Book value Base/location as of June New construction 30, 1964 Strategic Air Command---------------------|-------------- 4 bases------------------------------ $5,212 Amarillo AFB, Tex--------------------- * $77,599 Dow AFB, Maine----------------------- * 69,156 Barksdale AFB, La------------- 3,015 Glasgow AFB, Mont-------------------- * 86,709 Carswell AFB, Tex------------- 667 Larson AFB, Wash---------------------- * 2 147,092 March AFB, Calif.--------------- 1,500 Lincoln AFB, Nebr--------------------- * 3 133,207 Offutt AFB, Nebr-------------- 30 Schilling AFB, Kans-------------------- o Air Force Logistics Command 5 bases------------------------------ 14,686 Brookley AFB, Ala-------Olmstead AFB, Pa------------ Hill AFB, Utah---------------- 3,609 Norton AFB, Calif---------------------- Kelly AFB, Tex---------------- 3,674 McClellan AFB, Calif----------- 2,285 Robins AFB, Ga--------------- 2,557 Tinker AFB, Okla-------------- 2,561 Military Air Transport Service--------------|-------------- 4 bases------------------------------ 4,893 Hunter AFB, Ga------------------------ * 53,963 Orlando AFB, Fla----------------------- Dover AFB, Del---------------- 365, Lookout Mountain AFS, Calif----------- * 1,055 McGuire AFB, N.J.------------- 556 Norton AFB, Calif-------------- 3,300 Scott AFB, Ill------------------ 672. Air Training Command---------------------|-------------- 7 bases ---- 710,228 J. Connally AFB, Tex------------------ * 40,626 Stead AFB, Nev------------------------ * 31,768 Buckley AFB------------------- 167 Ent AFB, Colo----------------- 723 Chanute AFB, Ill--------------- 1,913. Lackland AFB, Tex------------ ,933 Mather AFB, Calif-------------- 2,401 Randolph AFB, Tex------------ 651 Sheppard AFB, Tex------------ 1,440. Air Defense Command---------------------- None. Truax AFB, Wis----------------Atlas E missile Squadron-------------------- None. F. E. Warren AFB, Wyo Forbes AFB, Kans---------------------Fairchild AFB, Wash------------------Atlas F missile squadron-------------------- None. Altus AFB, Okla----------------------- 55,000 Dyess AFB, Tex------------------------ 41,900 Walker AFB, N. Mex------------------- 51,000 Schilling AFB, Kans-------------------- $61,300 Lincoln AFB, Nebr--------------------- 962,600 Plattsburgh AFB, N.Y----------------- 72,600 Titan I squadrons---------------------------|-------------- Nome. Ellsworth AFB, S. Dak----------------- 63,700 Beale AFB, Calif.----------------------- 71,200 Larson AFB, Wash---------------------- 1066,700 Lowry AFB, Colo---------------------- 123, 100 Mount Home AFB, Idaho--------------- 65, 100 Aircraft control and warning stations--------|-------------- None. Lompoc AFS, Calif.--------------------- * 1,456 Madera AFS, Calif.---------------------- * 2,090 Mill Valley AFS, Calif.------------------ * 2,629 Cottonwood AFS, Idaho---------------- * 4,300 Rockville AFS, Ind--------------------- * 1,601 Brunswick AFS, Maine * 985 Custer AFS, Mich------------------ * 781 Cut Bank AFS, Mont------------ *3,899 Miles City AFS, Mont------------------ * 3, 200 Winnemucca AFS, Nev----------------- * 3,917 Highlands AFS, N.J.-------------------- * 7,466 Dickinson AFS, N.D.------------------- * 3,304 Baker AFS, Oreg----------------------- * 5,589 Guthrie AFS, W. Va.-------------------- * 2,293 Manassas AFS, Va.---------------------- * 4, 119 Naselle AFS, Wash---------------------- * 3, 597 Total----------------------------------|---------------------------------------------------- 35,019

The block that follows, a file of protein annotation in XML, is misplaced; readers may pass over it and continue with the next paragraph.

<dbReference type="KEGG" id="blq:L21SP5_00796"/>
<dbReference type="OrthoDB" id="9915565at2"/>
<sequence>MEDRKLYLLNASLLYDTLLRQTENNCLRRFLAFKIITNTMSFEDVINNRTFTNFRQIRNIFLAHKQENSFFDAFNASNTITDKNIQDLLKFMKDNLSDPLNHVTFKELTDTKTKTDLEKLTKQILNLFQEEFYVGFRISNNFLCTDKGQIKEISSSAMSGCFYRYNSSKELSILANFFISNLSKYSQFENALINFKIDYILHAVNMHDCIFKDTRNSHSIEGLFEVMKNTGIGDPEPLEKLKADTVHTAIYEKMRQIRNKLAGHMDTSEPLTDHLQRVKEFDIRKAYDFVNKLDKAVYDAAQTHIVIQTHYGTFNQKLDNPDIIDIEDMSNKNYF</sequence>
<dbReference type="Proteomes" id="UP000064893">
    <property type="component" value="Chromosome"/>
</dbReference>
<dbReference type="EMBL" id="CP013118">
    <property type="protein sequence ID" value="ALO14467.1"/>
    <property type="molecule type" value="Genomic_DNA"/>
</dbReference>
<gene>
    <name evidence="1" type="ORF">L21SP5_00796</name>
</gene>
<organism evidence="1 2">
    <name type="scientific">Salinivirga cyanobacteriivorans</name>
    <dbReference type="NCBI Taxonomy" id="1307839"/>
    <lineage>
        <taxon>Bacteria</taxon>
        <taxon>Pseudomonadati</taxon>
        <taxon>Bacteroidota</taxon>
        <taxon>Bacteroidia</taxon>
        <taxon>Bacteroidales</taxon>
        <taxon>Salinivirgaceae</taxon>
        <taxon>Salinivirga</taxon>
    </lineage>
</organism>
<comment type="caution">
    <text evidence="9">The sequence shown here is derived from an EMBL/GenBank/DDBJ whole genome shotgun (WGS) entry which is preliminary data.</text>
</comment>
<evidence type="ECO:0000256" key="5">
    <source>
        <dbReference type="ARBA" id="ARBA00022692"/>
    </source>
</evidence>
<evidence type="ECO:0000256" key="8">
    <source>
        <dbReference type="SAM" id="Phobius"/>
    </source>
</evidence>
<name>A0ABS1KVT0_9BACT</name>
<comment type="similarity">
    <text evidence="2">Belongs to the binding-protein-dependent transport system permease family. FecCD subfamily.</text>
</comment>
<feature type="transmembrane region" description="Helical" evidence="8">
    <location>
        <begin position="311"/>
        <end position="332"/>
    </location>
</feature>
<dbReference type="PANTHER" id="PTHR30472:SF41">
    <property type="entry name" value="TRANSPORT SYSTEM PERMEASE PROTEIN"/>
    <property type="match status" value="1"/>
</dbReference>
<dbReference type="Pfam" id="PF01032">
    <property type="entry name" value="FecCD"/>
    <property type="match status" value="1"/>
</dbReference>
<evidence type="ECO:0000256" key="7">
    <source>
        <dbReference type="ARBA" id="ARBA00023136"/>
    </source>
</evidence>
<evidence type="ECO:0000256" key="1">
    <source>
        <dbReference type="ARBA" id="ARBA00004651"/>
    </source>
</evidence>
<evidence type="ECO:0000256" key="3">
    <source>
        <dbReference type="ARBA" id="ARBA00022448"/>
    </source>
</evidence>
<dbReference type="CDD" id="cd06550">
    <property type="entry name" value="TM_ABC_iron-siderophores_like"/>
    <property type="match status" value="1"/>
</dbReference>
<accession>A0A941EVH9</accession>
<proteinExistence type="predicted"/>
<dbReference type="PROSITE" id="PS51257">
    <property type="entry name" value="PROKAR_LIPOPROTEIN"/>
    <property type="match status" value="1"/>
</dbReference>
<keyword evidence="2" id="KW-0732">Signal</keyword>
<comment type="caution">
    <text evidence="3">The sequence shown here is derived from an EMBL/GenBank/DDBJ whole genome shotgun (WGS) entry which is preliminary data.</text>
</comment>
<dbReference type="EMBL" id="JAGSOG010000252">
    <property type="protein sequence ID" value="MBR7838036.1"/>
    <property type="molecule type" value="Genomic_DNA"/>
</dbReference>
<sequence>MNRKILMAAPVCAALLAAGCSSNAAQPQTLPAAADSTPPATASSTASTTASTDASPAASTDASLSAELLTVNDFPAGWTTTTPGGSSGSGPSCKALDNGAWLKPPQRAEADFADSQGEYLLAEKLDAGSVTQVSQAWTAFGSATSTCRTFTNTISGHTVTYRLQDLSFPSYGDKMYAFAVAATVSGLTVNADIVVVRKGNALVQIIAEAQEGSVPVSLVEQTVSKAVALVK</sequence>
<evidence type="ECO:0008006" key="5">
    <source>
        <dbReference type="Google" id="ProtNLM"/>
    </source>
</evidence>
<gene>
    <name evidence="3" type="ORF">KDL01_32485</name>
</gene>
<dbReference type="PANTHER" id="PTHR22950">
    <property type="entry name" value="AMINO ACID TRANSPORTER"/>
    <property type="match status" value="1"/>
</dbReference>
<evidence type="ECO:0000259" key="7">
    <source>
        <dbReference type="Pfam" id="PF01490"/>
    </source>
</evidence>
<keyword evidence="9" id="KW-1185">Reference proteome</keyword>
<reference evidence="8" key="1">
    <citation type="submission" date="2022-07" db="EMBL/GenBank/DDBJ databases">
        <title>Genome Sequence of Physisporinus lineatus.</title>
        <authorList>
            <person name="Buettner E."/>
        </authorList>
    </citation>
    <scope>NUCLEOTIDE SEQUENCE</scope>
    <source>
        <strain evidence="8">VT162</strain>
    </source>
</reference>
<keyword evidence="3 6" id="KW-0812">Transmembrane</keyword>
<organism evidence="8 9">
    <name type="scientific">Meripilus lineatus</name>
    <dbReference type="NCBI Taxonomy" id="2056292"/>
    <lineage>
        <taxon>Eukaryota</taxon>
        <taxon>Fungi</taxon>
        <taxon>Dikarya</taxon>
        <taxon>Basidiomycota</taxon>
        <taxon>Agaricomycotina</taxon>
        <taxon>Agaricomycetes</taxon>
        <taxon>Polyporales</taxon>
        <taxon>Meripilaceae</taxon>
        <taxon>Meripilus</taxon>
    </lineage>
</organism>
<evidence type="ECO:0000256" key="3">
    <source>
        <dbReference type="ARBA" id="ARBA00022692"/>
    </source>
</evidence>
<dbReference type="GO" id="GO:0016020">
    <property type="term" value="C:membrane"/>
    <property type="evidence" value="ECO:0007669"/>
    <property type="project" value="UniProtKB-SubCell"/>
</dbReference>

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* Base remains active. Transfers to Navy.

7 Includes cost of relocating training mission from Lowry AFB, to Ent AFB, Colo.
* Cost included in total cost for Schilling AFB.
9 Cost included in total cost for Lincoln AFB.
10 Cost included in total cost for Larson AFB.


Gentlemen, we will start with the expectation of running until 12:30 if possible, and will have an afternoon session from 2:30 on. That is not a firm schedule, however. Apparently we will not be able to hear testimony on this bill tomorrow but even if we do or not, we will expect to some on Wednesday. Have you gentleman finished before the House?


Admiral HULL. We have finished with the House Appropriations Committee, sir, but not with the House Armed Services Committee. Senator STENNIs. You fully understand this. I believe the Navy presented its repetitive items at one time last year, did you not? Admiral HULL. Yes, sir. Senator STENNIs. It is very helpful, and I will ask you to proceed Ilow. Admiral HULL. Mr. Chairman, may I first introduce into the record statements from Assistant Secretary Bannerman, Vice Admiral Ensey, Deputy Chief of Naval Operations for Logistics and Rear Admiral Bennett, Assistant Comptroller of the Navy? Senator STENNIs. We will be glad to have them. (The statement of Assistant Secretary Bannerman follows:)


Mr. Chairman and members of the committee, it is my privilege to have the opportunity of appearing before this committee today to present the Navy's military construction program for fiscal year 1966. We believe that our request for $513,593,000 in new authorization, including $10 million for emergency construction, represents the minimum necessary to provide proper support to the operating forces of the Navy and Marine Corps. Critical examination within the Department of the Navy and searching review by both the Office of the Secretary of Defense and the Bureau of the Budget have established the projects expressed in this program as firm requirements in the present world climate. We believe that, considered individually, each of the items in the fiscal year 1966 program is of sufficient importance to warrant authorization on its own merits and that, together, they constitute a particularly Well-balanced effort. The $40.1 million by which our total authorization request for fiscal year 1966 exceeds that of last year is attributable to our increased emphasis in the long neglected area of personnel support facilities, and the first increment of a sorely needed shipyard modernization program. During the periods following World War II and the Korean conflict, technological breakthroughs resulted in dramatic advances in the science of naval warfare. To capitalize on these breakthroughs, it was necessary to concentrate on the provision of facilities directly supporting the newly developed weapons Systems. This emphasis on the provision of new facilities having a direct bearing on combat readiness was accomplished at the expense of personnel support facilities. As a result, the Navy is faced with the problem of “block obsolescence” of its personnel support facilities, particularly barracks and messes. A large number of these are badly deteriorated, temporary structures of World War II vintage. Additionally, there are many barracks which are adequate structurally, but totally inadequate from the standpoint of habitability.